Melson responded in a written statement: "While I firmly disagree with many of the speculative assumptions, conclusions and characterizations in the inspector general's report, as the acting director of the agency I was ultimately responsible for the actions of each employee."

The report did not criticize Holder, but said lower-level officials should have briefed him about the investigation much earlier. The inspector general also said he found no evidence that former Attorney General Michael Mukasey, who took office late in the Bush administration after Wide Receiver was ended, was ever informed that it used gun-walking.

Holder, who the Republican-led House of Representatives cited for contempt in a dispute over Fast and Furious documents earlier this year, said that the report was "consistent" with what he's said about the botched operation.

"It is unfortunate that some were so quick to make baseless accusations before they possessed the facts about these operations - accusations that turned out to be without foundation and that have caused a great deal of unnecessary harm and confusion," Holder said. "I hope today's report acts as a reminder of the dangers of adopting as fact unsubstantiated conclusions before an investigation of the circumstances is completed."

The report found no evidence that Holder was informed about the Fast and Furious operation before Jan. 31, 2011, or that the attorney general was told about the much-disputed gun-walking tactic.On Capitol Hill, House Oversight Committee Chairman Darrell Issa, R-Calif., said the report confirms his panel's findings of a "near total disregard for public safety," CBS Radio News correspondent Bob Fuss reports. Senate Judiciary Committee Chairman Patrick Leahy, D-Vt., points out the report also confirms what the attorney general has said from the start, that as soon as he learned about the operation, he stopped it.

Horowitz is scheduled to testify before Issa's committee Thursday morning.

Among others the report singled out for criticism were former acting Deputy Attorney General Gary Grindler; Assistant Attorney General Lanny Breuer who heads the criminal division; Arizona U.S. Attorney Dennis Burke; and Holder's own former deputy chief of staff, Monty Wilkinson.

The report said:

  • Wilkinson should have promptly informed Holder of the fact that two guns found at the scene of Terry's slaying were among the 2,000 illicitly acquired weapons in Operation Fast and Furious.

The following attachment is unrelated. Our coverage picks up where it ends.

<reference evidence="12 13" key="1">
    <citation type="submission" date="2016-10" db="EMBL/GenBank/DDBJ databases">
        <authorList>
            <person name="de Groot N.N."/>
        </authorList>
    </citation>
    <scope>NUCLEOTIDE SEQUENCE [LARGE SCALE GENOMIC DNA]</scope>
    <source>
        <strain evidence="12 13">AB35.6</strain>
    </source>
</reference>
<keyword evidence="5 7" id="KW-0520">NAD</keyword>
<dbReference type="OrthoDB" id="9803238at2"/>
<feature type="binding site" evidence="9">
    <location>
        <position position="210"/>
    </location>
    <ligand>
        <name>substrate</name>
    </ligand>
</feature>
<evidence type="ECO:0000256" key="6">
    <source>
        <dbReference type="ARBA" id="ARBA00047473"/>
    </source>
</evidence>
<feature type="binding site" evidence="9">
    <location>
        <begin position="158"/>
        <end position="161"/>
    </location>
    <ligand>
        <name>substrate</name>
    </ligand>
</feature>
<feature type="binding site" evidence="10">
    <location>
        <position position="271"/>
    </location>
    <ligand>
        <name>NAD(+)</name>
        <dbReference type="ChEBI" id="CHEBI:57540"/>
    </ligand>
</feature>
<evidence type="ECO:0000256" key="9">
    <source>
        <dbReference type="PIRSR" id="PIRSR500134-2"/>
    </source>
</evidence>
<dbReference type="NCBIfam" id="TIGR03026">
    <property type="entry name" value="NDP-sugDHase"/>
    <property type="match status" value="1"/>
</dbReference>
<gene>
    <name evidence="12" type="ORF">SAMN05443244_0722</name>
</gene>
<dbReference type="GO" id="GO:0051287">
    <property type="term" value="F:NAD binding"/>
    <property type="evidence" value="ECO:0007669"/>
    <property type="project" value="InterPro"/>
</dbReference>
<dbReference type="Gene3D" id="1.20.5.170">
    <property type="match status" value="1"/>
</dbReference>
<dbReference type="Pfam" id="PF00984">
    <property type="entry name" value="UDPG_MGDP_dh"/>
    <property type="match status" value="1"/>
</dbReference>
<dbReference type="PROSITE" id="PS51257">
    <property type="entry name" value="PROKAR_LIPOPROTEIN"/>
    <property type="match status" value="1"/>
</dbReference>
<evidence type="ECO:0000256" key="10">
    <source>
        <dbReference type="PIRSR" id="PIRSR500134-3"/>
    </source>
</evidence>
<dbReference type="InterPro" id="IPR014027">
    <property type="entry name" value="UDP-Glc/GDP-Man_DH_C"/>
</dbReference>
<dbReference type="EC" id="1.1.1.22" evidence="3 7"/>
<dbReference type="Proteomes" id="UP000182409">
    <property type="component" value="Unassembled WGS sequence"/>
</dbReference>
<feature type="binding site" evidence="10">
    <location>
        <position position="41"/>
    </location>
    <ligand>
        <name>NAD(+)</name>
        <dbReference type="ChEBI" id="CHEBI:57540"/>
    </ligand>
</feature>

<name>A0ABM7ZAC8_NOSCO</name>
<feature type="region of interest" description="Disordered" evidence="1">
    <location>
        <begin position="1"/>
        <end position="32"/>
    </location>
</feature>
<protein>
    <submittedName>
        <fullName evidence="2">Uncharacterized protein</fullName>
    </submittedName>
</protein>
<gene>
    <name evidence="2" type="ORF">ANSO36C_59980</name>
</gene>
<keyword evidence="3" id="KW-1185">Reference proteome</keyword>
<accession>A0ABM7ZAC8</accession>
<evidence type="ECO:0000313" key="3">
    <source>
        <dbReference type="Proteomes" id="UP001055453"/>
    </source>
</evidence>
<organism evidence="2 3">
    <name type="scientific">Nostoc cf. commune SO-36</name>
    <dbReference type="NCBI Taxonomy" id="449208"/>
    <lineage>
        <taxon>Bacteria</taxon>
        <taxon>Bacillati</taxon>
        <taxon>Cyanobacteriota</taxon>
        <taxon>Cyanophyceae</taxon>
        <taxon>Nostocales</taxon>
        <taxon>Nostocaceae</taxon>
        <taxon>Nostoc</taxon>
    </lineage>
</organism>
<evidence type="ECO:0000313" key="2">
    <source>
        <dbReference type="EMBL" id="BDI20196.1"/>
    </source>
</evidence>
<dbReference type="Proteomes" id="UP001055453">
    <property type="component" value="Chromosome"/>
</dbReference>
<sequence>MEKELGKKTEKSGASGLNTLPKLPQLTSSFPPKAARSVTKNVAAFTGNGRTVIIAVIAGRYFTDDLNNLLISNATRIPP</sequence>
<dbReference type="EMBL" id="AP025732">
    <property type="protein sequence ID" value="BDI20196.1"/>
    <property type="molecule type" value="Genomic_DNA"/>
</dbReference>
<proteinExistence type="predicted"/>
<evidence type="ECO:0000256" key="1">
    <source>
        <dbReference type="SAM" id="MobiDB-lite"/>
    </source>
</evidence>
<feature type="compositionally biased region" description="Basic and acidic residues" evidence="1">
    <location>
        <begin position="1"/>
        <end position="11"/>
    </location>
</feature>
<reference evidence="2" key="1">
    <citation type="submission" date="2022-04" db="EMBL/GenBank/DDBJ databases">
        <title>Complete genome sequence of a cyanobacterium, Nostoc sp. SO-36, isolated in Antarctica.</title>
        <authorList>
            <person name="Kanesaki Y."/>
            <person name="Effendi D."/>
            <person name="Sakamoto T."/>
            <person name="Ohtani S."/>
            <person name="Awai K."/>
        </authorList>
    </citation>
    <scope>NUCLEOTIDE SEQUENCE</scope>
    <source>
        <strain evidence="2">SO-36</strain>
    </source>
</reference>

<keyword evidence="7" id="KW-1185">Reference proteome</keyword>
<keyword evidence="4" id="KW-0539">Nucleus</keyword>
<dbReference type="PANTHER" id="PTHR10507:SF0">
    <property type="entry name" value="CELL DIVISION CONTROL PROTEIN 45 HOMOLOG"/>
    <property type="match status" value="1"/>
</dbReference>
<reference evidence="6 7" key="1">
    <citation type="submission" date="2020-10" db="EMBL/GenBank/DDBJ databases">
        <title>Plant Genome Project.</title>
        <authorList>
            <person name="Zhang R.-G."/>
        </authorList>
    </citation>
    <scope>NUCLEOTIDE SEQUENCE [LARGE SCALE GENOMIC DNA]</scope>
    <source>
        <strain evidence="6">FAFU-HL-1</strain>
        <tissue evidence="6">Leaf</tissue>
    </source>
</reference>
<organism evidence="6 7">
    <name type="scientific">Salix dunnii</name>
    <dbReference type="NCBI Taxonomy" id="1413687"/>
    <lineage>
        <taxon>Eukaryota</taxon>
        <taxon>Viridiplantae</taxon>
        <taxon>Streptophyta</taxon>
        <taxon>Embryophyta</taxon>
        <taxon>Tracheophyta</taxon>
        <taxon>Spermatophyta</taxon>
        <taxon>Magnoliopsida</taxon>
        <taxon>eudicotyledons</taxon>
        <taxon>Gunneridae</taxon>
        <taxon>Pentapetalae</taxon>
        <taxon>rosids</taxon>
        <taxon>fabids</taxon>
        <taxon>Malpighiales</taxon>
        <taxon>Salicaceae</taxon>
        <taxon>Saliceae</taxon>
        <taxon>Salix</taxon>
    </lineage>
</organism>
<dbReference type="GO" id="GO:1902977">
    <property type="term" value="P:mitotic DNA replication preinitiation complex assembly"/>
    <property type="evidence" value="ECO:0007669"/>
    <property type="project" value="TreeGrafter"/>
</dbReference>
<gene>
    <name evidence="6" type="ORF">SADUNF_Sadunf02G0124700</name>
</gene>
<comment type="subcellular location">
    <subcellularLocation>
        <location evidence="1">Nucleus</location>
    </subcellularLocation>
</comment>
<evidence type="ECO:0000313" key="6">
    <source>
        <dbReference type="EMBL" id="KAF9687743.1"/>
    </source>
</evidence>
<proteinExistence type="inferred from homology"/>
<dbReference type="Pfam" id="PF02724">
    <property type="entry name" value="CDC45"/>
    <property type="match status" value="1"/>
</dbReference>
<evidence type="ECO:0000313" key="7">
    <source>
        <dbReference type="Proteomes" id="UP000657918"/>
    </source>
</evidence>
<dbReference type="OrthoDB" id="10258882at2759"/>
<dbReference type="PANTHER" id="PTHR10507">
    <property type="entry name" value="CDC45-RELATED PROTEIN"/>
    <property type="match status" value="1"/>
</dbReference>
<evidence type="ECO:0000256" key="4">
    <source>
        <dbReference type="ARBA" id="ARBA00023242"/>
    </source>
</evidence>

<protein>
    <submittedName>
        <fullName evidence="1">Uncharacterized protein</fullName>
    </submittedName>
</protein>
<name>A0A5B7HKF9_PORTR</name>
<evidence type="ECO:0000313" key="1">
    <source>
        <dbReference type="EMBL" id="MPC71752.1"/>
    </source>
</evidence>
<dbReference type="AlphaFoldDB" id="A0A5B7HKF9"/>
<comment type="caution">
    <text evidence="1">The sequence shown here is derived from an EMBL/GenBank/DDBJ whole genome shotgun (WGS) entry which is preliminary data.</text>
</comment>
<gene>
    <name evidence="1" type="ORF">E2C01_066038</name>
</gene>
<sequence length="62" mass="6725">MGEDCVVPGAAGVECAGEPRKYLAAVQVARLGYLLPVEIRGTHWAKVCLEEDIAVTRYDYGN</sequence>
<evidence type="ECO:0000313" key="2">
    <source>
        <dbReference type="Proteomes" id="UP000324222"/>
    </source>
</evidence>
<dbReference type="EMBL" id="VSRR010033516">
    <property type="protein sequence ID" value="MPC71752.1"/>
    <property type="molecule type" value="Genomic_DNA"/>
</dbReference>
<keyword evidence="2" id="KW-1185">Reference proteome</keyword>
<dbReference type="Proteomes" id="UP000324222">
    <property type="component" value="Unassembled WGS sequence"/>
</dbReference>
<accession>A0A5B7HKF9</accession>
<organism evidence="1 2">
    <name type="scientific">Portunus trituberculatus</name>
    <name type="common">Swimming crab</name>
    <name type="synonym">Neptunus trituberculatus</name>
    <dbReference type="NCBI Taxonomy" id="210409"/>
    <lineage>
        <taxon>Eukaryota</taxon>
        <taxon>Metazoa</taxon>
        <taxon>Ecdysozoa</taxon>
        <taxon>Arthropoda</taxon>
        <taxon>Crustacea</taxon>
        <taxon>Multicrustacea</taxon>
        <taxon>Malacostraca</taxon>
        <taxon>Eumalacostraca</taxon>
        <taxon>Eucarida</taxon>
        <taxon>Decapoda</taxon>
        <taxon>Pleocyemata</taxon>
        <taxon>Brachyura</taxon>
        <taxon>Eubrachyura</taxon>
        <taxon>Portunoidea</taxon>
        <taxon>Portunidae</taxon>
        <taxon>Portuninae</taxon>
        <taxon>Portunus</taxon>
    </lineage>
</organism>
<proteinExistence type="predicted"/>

• Grindler relied on the FBI to investigate the Terry killing. That reliance was misplaced, given that the bureau did not have the responsibility to determine whether errors in ATF's investigation led to the weapons ending up at the murder scene.
  • Breuer should have promptly informed Deputy Attorney General James Cole or Holder about the gun-walking problems in the earlier gun probe, Operation Wide Receiver.

Once allegations of gun-walking surfaced, the Justice Department waited 10 months before withdrawing an incorrect letter to Iowa Sen. Chuck Grassley in early 2011 denying that gun-walking had taken place. Grassley is the ranking Republican on the Senate Judiciary Committee.

A May 2011 Justice Department letter to Grassley said that "it remains our understanding that ATF's Operation Fast and Furious did not knowingly permit straw buyers to take guns into Mexico."

The inspector general said that by May, senior department officials knew or should have known that ATF had in many instances allowed straw purchasers to buy firearms knowing that someone else would transport them to Mexico. The report also found that the department should not have provided testimony in June 2011 before Issa's committee that created ambiguity over whether the department was still defending its Feb. 4 and May 2 letters.

Speaking to reporters at ATF headquarters, acting director B. Todd Jones said the agency is already implementing some of the report's recommendations and there are no gun-walking operations going on.

"We are recalibrating how we do business at ATF," Jones said. "Everyone in the current crew knows that that is not an acceptable investigative technique unless I know about it, and I don't know about any."